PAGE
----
The World/Inferno Friendship Society "International Smashism!"; The Holmes Brothers "Speaking in Tongues"; moe, "Dither" 

Now Hear This

The World/Inferno Friendship Society, "International Smashism!" (Gern Blandsten Records) — This five-song promotional sampling of the extraordinary Brooklyn-based, nine-member outfit The World/Inferno Friendship Society is one of the most unusual releases I've heard all year. Featuring ex-members of bands as diverse as Eve's Plum, Blues Traveler and (can you believe it?) Dexy's Midnight Runners, this amalgamation of individuals with such far-reaching musical tastes results in a peerless style. While the group tours to support its newest full-length album "The East Coast Super Sound Punk of Today," this endearing EP gives the listener a hint of the group's remarkable ragtime/punk sound.

A range of songs from the band's past releases are included on this album (most of which have appeared on records done for the New Jersey-based record label Gern Blandsten). Standout cuts are the unusually chipper, Linus-inspired hymn "Pumpkin Time" ("You got to rise me up from the pumpkin patch") and the just plain creepy "Glamour Ghouls." The World/Inferno Friendship Society may have a name with connotations of hellfire, but the band is a breath of heavenly fresh air.

— Angelo DeFranzo

The Holmes Brothers, "Speaking In Tongues," (Alligator Records) — The Holmes Brothers stand as one of the more surprising discoveries of the past decade. The members had played in cover bands for a decade and a half before forming the Holmes Brothers in 1980 and signing a record deal nine years later. Their earthy, bluesy soul sound was as authentic as anything heard since Muddy Waters and Howlin' Wolf roared through the blues scene of the '50s and Wilson Pickett shouted and rocked the soul world of the '60s.

"Speaking In Tongues," touches on all of the Holmes Brothers' influences, but puts the accent decidedly on the group's gospel roots. More than half of the 13 songs on the CD — including three Holmes Brothers originals — are firmly in the spiritual tradition. Yet "Speaking In Tongues," which is ably produced by Joan Osborne, is a CD that demonstrates how effortlessly the lines between blues, soul and gospel cross. Songs like the Sherman Holmes original "New Jerusalem," the Wendell Holmes tune "Jesus Is The Way," and the cover of Sister Rosetta Tharpe's "Can't No Grave Hold My Body Down," rollick with funky, bluesy abandon. When the Holmes Brothers step slightly outside of the gospel form on "Homeless Child" (one of three Ben Harper songs covered on the CD) or the deeply felt cover of the O'Jays' "Love Train," they once again brew up an ecstatically gritty sound.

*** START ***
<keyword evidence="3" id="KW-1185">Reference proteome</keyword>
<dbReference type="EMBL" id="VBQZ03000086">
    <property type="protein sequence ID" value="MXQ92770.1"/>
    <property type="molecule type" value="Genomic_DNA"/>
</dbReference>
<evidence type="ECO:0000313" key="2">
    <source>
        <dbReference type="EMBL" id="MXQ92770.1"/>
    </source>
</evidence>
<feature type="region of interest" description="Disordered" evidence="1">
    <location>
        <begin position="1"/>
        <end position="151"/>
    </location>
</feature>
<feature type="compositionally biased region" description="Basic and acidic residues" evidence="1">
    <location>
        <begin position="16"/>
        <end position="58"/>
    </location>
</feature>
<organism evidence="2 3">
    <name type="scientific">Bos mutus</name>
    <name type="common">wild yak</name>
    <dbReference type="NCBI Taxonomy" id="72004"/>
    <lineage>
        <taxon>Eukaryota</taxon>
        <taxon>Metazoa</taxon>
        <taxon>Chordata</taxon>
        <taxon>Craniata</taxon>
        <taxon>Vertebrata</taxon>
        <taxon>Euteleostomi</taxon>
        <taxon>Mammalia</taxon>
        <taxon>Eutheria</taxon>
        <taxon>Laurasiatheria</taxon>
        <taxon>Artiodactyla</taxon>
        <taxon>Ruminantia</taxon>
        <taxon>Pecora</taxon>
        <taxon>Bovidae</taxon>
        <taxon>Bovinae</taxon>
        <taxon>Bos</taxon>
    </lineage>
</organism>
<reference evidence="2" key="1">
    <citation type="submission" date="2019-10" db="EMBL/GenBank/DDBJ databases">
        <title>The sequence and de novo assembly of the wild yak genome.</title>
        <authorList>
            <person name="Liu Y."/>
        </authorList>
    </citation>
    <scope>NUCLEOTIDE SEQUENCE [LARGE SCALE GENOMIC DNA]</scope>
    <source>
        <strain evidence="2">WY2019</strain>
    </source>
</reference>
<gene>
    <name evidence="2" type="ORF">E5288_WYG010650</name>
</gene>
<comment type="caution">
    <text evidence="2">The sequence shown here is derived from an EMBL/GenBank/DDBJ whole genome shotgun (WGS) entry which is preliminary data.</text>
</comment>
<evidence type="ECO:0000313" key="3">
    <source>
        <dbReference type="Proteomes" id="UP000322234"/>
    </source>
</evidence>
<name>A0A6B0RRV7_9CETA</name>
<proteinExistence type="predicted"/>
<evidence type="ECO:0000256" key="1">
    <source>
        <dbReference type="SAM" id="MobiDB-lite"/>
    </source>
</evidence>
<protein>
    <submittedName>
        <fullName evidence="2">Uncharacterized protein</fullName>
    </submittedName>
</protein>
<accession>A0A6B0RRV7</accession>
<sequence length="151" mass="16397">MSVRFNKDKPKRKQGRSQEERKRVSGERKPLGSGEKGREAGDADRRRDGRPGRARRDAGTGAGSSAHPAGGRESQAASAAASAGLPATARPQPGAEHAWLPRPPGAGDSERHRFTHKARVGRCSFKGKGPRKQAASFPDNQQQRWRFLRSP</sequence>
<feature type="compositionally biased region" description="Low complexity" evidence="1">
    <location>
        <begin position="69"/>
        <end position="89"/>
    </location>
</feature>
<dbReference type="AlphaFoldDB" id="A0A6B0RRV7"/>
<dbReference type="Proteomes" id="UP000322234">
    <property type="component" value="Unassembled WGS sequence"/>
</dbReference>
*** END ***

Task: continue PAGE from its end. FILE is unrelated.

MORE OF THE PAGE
"Speaking In Tongues" may not be the ideal introduction to the Holmes Brothers, but those who don't mind some serious testifying will find this high-spirited collection to be another first-rate addition to the Holmes Brothers' impressive — and overdue — catalog of albums.

— Alan Sculley

moe., "Dither" (Fatboy) - Their career path followed that of many other bands. Moe. released 3 CDs on their own before signing to a major label. However, when "No Doy" (1996) and "Tin Cans & Car Tires" (1998) failed to meet expectations, Sony and moe. parted ways.

In most cases, such a split would doom a band's prospect for ever achieving success again. Not moe. — This is their finest moment.

"Dither," released on their own Fatboy Records label, is the kind of recording Phish fans wished for but never quite got. Where the mega-popular Vermont group came up with songs out of jam sessions, these fellow New Englanders write great works for the studio, leaving improv for live shows.

The band's three front men stack their voices in a weird unison harmony much of the time. The effect is spine-tingling on "Faker." Another pleasing aspect is their use of early '70s keyboards, like the mellotron, Moog synths, Fender Rhodes and Hammond B-3.

Where the sonic movement of "Captain America" will bring out the best dancers of the neo-hippie shuffle, "So Long" is dreamy space rock. "Can't Seem to Find" will take you down a country lane with memories of the Grateful Dead.

Start you engines, wandering dropouts — it's time to become disciples of moe.

— Jeff Maisey, Landmark News Service


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